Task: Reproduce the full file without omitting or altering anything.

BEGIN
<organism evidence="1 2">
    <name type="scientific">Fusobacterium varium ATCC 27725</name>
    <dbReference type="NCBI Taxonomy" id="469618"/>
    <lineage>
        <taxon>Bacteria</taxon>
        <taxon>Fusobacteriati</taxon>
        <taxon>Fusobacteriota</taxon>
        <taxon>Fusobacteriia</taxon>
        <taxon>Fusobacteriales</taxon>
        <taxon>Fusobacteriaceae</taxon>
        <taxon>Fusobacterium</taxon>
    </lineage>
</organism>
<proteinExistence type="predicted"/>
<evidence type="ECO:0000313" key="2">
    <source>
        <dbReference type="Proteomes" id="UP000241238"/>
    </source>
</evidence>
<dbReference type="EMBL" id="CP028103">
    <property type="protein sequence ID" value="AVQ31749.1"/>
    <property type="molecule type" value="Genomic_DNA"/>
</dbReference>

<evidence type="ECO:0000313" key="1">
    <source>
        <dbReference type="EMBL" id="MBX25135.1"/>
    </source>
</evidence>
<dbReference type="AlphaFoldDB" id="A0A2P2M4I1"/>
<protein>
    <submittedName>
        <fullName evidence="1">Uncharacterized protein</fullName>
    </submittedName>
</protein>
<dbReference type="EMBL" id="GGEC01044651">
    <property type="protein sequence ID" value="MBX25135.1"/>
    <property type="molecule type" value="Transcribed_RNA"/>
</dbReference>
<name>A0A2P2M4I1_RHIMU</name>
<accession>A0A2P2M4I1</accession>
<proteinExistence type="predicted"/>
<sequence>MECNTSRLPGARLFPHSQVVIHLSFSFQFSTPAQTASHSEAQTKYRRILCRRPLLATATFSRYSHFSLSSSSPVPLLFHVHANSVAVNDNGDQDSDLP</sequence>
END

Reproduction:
<organism evidence="1 2">
    <name type="scientific">Fusobacterium varium ATCC 27725</name>
    <dbReference type="NCBI Taxonomy" id="469618"/>
    <lineage>
        <taxon>Bacteria</taxon>
        <taxon>Fusobacteriati</taxon>
        <taxon>Fusobacteriota</taxon>
        <taxon>Fusobacteriia</taxon>
        <taxon>Fusobacteriales</taxon>
        <taxon>Fusobacteriaceae</taxon>
        <taxon>Fusobacterium</taxon>
    </lineage>
</organism>
<proteinExistence type="predicted"/>
<evidence type="ECO:0000313" key="2">
    <source>
        <dbReference type="Proteomes" id="UP000241238"/>
    </source>
</evidence>
<dbReference type="EMBL" id="CP028103">
    <property type="protein sequence ID" value="AVQ31749.1"/>
    <property type="molecule type" value="Genomic_DNA"/>
</dbReference>

<evidence type="ECO:0000313" key="1">
    <source>
        <dbReference type="EMBL" id="MBX25135.1"/>
    </source>
</evidence>
<dbReference type="AlphaFoldDB" id="A0A2P2M4I1"/>
<protein>
    <submittedName>
        <fullName evidence="1">Uncharacterized protein</fullName>
    </submittedName>
</protein>
<dbReference type="EMBL" id="GGEC01044651">
    <property type="protein sequence ID" value="MBX25135.1"/>
    <property type="molecule type" value="Transcribed_RNA"/>
</dbReference>
<name>A0A2P2M4I1_RHIMU</name>
<accession>A0A2P2M4I1</accession>
<proteinExistence type="predicted"/>
<sequence>MECNTSRLPGARLFPHSQVVIHLSFSFQFSTPAQTASHSEAQTKYRRILCRRPLLATATFSRYSHFSLSSSSPVPLLFHVHANSVAVNDNGDQDSDLP</sequence>